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  • Writer's pictureAndrew Casteel

The Supermarket

Updated: Sep 14, 2020

I grew up in Los Angeles and didn't really see a farm until I was an adult. My grandparents all had the experience of raising chickens for food and having to cull them when the time came to turn them into dinner. For a period of time in college, I became a vegetarian, mostly due to environmental reasons, but also because I had never killed an animal for meat and I didn't feel right to outsource that process to strangers in a place I would never see. When I stopped being a vegetarian, I promised myself I would participate in the process of turning an animal into meat. If I couldn't stomach that process, then I shouldn't get to eat meat.

I bought a rifle and trained myself to shoot. Then I found a guide and hunted a wild boar, an invasive and destructive species. Taking aim and firing the shot at the boar wasn't as hard as I expected. What was hard was field prepping the boar, removing its guts so the meat could cool down. When I stuck my hands inside the boar to pull out the guts, it wasn't warm or cold. It was the same temperature I was, because until a moment ago it had been alive like me.

I'll never forget that moment, sweating in the summer sun, arms covered in pig's blood up to my elbows. This is what meat really costs. Swiping your credit card in the store is a cop out. You should pay for it in sweat. You should smell it in the offal that covers you. I quietly thanked the boar for giving its life so we could eat. That was the day I truly entered the food chain.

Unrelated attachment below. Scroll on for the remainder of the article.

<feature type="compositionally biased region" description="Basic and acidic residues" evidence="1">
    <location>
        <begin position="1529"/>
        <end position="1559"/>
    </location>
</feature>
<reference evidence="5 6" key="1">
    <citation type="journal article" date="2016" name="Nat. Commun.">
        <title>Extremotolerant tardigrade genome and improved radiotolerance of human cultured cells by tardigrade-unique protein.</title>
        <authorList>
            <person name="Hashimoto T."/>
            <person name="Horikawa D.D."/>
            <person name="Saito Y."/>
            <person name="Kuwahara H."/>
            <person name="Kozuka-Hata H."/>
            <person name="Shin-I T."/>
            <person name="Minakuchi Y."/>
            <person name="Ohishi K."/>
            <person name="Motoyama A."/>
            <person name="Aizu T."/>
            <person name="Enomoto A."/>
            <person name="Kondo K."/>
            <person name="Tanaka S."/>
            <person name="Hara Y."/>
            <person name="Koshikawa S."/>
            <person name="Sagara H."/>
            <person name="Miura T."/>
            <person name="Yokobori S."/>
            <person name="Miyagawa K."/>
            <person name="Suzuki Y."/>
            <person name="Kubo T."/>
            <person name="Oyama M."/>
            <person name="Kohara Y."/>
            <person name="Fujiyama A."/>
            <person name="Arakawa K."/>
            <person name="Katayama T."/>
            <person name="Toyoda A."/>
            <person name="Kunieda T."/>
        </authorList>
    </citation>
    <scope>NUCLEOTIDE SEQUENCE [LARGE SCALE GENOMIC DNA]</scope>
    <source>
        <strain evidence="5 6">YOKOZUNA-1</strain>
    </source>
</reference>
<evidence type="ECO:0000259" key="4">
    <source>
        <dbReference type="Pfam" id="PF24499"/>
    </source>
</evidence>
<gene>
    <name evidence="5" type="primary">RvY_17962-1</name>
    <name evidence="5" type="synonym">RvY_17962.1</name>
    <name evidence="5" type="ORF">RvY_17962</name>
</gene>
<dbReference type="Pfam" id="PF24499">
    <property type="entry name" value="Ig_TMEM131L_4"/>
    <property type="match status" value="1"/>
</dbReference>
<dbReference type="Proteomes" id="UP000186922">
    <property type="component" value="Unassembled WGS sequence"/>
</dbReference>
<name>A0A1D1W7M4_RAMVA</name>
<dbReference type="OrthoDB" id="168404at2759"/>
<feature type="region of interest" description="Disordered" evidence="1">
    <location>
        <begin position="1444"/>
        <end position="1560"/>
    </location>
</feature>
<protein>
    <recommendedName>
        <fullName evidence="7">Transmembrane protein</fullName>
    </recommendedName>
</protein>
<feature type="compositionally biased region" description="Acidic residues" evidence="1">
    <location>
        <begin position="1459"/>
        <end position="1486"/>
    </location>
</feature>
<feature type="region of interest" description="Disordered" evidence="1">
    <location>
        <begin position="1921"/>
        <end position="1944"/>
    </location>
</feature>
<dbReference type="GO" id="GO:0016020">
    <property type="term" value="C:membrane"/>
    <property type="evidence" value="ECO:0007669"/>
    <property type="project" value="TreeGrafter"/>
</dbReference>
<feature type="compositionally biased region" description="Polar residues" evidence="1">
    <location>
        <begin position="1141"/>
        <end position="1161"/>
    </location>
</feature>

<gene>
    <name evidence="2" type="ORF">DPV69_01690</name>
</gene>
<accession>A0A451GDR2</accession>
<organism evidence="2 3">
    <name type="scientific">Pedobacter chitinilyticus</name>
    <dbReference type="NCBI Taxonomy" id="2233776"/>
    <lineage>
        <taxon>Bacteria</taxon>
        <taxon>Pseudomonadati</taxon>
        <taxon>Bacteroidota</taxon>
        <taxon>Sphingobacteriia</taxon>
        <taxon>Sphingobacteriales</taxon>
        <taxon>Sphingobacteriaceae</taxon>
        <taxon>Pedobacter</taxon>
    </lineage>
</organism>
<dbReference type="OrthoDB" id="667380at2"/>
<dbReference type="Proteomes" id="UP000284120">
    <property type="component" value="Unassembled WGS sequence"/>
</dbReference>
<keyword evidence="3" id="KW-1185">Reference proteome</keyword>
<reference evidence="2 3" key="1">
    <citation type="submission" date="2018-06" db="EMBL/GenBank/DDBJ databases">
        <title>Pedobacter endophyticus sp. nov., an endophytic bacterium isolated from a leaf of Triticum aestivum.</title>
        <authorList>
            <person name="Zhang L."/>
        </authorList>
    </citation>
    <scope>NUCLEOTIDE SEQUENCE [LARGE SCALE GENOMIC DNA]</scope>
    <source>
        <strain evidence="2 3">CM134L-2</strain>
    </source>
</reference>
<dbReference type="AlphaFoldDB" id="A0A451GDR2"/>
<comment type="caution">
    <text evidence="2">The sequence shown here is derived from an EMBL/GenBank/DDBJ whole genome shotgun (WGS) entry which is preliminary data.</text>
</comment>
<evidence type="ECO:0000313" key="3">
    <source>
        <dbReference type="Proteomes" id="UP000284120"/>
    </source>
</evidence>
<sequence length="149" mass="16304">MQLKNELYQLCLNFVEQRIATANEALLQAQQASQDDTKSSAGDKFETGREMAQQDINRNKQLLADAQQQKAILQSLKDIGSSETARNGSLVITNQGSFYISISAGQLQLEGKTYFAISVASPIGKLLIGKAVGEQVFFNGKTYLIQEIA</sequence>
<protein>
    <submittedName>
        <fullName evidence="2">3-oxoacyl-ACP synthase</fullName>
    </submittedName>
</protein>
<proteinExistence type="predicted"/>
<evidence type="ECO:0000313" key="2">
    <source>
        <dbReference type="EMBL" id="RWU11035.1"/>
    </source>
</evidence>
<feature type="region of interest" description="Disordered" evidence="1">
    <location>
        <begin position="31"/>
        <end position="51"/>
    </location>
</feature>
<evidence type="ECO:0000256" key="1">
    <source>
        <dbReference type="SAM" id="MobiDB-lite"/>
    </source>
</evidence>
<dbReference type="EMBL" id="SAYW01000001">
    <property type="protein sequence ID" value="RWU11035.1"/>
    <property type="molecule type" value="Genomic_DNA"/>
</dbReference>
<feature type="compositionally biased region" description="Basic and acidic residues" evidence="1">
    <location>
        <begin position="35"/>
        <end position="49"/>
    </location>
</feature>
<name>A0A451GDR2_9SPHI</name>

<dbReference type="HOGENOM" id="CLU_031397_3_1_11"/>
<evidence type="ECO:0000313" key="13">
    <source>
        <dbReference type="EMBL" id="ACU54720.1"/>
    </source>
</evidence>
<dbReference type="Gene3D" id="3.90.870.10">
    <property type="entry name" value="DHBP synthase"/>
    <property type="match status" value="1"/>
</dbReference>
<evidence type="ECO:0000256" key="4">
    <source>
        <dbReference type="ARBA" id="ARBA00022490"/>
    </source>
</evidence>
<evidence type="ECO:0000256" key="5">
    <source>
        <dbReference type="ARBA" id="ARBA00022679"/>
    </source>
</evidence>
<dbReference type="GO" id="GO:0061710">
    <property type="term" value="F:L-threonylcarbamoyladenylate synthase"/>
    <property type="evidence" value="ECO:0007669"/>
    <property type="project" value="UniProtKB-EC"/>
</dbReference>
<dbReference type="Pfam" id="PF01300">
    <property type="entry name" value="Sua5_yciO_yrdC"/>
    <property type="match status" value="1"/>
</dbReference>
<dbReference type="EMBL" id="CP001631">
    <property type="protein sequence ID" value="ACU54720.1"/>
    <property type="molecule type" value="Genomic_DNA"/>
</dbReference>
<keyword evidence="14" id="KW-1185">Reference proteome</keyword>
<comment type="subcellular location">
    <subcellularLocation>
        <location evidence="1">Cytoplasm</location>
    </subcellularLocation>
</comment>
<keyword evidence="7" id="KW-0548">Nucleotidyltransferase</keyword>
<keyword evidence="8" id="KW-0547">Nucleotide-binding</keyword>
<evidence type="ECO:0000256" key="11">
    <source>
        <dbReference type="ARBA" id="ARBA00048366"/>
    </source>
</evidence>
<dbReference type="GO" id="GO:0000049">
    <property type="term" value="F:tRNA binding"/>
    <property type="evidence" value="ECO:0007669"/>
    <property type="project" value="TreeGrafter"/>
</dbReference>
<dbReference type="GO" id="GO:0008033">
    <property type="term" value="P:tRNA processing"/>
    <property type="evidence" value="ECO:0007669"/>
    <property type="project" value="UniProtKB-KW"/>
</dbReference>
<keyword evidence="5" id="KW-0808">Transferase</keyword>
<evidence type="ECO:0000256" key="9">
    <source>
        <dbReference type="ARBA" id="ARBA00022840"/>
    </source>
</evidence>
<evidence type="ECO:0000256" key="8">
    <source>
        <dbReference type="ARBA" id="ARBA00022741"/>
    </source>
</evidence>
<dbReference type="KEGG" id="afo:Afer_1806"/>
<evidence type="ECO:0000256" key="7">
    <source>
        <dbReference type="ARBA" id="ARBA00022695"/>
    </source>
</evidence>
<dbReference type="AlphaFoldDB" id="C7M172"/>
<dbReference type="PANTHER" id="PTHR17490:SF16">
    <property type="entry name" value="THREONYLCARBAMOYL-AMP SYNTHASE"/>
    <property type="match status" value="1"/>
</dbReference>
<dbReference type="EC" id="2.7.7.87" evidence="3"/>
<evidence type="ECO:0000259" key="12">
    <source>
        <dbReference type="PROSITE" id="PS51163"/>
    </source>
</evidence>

Since then, I've hunted about a dozen boar and I've been working to get as much of our meat as possible from people I know and farms I can visit. Our friends have a little farm in Ben Lomond where they raise chickens, ducks, turkeys and geese. We bring our son to visit them when the new birds are just hatched so he can feed them. For now, we talk about how the birds will be dinner one day, but someday we'll introduce him to the rest of the process of turning the chickens into meat so he can make his own decision as to whether he wants to eat meat with the full knowledge of what's involved.

I invite you to the same challenge. If you eat meat, you should at least once turn that animal into meat. If you can't stomach the process, you shouldn't get to eat the results of that process. So many of our food issues stem from the separation that's grown between us and our food. Reconnect with your food. Go where it comes from. Dig into the soil with your hands and plant the seed. Feed the chickens so that they can feed you. Bake it from scratch. Brew your own beer. I promise you the closer your relationship with your food, the better it tastes and the better you'll feel.

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